The costs of (1) were within the jurisdiction of the judge, and it was well within his discretion, given the mother’s flagrant and persistent breach of court orders in two jurisdictions, to order that she pay the father’s costs of and incidental to his application to the English court. The costs of (2) were, however, a matter exclusively for the German court. They had been dealt with by the German court in 2013 by an order that the mother pay the father’s legal costs of those proceedings. However, the father did not make an application in the German proceedings, as he was entitled to do pursuant to Article 26 (see paragraph 13 below) of the Hague Convention, to recover his expenses in travelling to Germany to collect the children and is now out of time in Germany to do so. HHJ Halbert had no jurisdiction to order payment of any of the costs of the German proceedings, nor any jurisdiction to order payment of the father’s expenses in travelling to Germany to bring the children back to the United Kingdom.
 Unfortunately, neither the Judge nor counsel drew the requisite distinction between the two sets of proceedings. Indeed, when the Judge expressed concern to the mother’s then Counsel about the costs “of the Hague Convention proceedings”, pointing out that the mother had spent months ‘…defying the courts of two countries’, the mother’s counsel said that there was little she could say in response and that she would find it difficult to resist the father’s counsel’s application in respect of those costs, including in relation to the father’s expenses in travelling to Germany. Following those exchanges, the Judge ordered the mother to pay “the costs of the Hague Convention proceedings in the High Court of Justice Family Division”. I do not know who drafted the order, but it too wrongly and confusingly conflates the two sets of proceedings. It cannot stand as worded.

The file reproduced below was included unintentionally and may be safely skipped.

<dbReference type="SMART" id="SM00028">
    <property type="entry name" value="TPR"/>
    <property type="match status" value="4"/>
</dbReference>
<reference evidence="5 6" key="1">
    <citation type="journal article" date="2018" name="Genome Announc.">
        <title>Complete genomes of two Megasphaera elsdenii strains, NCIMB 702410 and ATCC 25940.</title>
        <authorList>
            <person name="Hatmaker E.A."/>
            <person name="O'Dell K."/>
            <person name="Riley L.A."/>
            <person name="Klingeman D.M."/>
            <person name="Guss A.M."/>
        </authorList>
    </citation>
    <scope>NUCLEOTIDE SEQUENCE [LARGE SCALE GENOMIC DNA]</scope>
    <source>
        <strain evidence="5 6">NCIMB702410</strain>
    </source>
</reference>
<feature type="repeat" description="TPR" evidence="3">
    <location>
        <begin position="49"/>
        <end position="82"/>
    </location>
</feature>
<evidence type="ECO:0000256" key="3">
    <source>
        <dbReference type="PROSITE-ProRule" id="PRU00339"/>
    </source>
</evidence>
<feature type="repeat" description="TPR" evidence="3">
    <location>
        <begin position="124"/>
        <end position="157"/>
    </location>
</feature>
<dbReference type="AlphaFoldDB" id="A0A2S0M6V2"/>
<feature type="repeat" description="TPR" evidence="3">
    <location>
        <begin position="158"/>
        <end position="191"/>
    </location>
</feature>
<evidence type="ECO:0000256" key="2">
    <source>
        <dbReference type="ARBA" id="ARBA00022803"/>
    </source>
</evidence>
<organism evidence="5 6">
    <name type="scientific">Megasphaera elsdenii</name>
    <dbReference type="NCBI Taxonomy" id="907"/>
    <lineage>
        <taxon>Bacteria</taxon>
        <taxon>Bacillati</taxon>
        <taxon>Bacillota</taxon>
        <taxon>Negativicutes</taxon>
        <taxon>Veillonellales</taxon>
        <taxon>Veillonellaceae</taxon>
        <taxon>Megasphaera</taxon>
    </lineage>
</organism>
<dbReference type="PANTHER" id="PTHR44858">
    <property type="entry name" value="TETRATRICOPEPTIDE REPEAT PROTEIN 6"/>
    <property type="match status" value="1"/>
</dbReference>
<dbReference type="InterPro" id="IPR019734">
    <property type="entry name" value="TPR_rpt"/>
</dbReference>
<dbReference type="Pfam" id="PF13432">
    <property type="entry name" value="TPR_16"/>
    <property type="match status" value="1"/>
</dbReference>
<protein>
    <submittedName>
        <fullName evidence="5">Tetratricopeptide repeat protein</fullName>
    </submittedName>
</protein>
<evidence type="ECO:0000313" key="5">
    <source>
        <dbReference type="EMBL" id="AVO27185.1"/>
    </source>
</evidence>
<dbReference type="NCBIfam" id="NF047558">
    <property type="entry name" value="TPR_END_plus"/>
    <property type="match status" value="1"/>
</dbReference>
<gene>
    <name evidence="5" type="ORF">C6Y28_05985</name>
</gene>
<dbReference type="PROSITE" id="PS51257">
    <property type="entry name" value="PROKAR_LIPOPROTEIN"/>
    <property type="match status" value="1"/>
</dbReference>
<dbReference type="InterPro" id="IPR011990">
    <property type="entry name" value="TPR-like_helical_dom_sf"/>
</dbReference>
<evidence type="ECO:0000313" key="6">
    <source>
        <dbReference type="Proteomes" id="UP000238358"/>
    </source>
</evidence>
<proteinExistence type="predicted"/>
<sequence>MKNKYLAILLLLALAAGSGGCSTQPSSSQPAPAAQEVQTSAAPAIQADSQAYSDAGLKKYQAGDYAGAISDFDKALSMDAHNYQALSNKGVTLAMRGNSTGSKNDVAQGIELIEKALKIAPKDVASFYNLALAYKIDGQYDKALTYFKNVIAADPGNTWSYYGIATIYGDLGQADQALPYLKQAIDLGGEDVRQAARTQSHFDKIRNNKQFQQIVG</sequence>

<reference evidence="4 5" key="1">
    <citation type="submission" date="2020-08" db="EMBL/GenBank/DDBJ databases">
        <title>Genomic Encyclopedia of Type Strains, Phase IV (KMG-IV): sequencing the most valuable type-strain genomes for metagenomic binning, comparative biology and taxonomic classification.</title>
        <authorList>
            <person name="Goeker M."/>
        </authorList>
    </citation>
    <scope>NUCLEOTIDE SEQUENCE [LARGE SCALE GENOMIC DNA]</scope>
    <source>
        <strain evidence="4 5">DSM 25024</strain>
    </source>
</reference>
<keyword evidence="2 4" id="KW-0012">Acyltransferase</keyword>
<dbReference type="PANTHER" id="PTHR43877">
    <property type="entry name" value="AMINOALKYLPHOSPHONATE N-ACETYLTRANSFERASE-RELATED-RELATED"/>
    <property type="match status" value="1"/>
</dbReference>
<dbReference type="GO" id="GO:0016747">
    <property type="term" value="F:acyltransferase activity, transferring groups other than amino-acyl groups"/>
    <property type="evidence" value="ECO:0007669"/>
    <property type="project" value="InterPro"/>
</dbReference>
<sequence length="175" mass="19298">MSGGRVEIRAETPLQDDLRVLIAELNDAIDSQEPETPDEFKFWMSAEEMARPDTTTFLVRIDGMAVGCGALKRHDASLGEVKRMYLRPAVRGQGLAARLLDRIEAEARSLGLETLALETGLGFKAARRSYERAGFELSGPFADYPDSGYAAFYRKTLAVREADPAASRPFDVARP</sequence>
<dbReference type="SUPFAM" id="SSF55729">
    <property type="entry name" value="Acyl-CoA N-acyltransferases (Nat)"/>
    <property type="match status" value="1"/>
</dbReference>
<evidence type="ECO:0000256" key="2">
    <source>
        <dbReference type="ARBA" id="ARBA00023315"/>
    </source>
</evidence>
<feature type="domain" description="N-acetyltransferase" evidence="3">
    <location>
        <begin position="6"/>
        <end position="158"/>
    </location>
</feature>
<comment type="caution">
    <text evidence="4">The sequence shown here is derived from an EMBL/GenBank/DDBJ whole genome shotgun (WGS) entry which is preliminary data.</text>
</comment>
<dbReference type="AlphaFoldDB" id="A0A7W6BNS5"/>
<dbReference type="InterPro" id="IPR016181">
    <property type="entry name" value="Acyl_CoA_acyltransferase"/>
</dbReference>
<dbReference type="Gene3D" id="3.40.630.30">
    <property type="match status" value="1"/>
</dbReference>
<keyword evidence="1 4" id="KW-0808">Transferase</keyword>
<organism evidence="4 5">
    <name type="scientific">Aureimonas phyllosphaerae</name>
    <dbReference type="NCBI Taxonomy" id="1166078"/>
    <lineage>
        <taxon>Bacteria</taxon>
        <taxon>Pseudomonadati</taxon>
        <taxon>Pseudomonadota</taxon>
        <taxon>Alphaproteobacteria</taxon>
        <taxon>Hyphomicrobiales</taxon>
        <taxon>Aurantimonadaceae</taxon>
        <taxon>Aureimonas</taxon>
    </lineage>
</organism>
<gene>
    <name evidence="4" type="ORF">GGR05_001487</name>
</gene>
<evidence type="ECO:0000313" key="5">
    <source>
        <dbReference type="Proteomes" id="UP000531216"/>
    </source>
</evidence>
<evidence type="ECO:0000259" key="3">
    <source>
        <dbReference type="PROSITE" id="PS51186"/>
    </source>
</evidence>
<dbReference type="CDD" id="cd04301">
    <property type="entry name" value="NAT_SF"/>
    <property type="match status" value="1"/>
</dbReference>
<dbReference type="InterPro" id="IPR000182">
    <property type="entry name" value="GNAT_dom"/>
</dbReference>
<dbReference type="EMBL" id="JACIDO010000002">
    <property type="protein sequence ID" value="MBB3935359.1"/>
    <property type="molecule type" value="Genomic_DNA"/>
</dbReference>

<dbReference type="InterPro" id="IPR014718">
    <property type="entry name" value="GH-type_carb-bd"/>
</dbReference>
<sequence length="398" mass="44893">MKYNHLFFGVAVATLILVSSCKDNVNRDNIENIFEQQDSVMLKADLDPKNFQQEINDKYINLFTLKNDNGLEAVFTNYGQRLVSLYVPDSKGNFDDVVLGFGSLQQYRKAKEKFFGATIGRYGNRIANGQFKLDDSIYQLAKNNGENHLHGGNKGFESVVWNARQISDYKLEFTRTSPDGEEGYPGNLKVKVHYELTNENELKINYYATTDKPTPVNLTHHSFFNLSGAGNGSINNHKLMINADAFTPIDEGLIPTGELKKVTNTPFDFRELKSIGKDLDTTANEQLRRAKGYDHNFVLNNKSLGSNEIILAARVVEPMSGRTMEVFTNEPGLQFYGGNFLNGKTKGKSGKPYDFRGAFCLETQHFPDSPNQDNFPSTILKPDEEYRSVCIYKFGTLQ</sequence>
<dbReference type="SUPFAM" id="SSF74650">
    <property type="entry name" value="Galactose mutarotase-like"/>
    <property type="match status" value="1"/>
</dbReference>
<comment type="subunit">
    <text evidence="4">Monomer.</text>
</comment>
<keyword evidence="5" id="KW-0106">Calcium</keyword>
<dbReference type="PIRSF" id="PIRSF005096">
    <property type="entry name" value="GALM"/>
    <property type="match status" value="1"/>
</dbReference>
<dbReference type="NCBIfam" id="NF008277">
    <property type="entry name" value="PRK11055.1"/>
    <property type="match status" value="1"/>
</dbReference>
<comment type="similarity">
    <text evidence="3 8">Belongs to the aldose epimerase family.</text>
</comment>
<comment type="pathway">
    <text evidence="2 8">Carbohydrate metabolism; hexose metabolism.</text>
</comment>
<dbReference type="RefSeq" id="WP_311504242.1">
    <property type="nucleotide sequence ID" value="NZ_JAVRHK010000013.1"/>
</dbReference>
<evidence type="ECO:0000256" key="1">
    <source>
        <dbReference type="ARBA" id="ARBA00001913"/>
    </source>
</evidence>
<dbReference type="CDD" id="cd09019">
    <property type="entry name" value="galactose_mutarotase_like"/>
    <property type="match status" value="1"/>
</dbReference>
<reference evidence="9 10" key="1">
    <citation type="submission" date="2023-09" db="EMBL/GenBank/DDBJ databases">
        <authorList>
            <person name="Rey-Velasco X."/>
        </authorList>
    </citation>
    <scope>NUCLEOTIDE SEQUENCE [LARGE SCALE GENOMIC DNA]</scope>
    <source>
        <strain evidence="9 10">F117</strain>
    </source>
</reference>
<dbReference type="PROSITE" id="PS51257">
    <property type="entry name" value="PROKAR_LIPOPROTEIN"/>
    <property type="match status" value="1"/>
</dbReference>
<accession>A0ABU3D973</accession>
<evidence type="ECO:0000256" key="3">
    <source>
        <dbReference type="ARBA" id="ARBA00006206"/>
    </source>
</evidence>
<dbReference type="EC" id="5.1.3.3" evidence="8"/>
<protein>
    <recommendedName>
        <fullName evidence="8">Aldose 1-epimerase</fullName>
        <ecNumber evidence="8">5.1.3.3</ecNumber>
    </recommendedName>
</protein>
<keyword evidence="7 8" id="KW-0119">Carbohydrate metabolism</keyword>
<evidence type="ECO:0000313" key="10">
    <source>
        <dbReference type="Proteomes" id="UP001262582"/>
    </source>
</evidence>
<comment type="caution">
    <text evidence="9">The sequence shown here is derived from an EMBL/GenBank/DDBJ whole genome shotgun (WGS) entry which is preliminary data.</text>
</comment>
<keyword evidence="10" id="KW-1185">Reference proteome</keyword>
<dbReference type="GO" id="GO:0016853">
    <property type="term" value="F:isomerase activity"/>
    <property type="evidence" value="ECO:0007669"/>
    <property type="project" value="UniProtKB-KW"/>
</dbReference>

That the confusion was one of substance is shown by the figures that the Judge took into account when ordering an interim payment on account of costs. On instructions, Mr Shaw told the Judge that the father’s costs claimed came in total to some £19,500, made up of two elements. One element put in the sum of £7,500 was the out of pocket expenses of the father and two relatives in having had to make three trips to Germany to do with trying to get the children back. On each occasion, he and the relatives had gone to Germany for Hague Convention hearings there and to be available to bring the children home to England if the German court so ordered. Mr Shaw argued that it was solely the mother’s behaviour in defying the German (and English) orders which made these trips necessary. The balance of the costs claimed was £12,000 inclusive of VAT in respect of certain ill-defined legal costs incurred ‘during that period’ (seemingly the time that the mother was retaining the boys in Germany). There was no Schedule to validate and explain the figures. It was on that basis that the Judge made the order which he did (above) calculating the payment on account at about two thirds (£12,500) of what he understood to be the full claim (£19,500).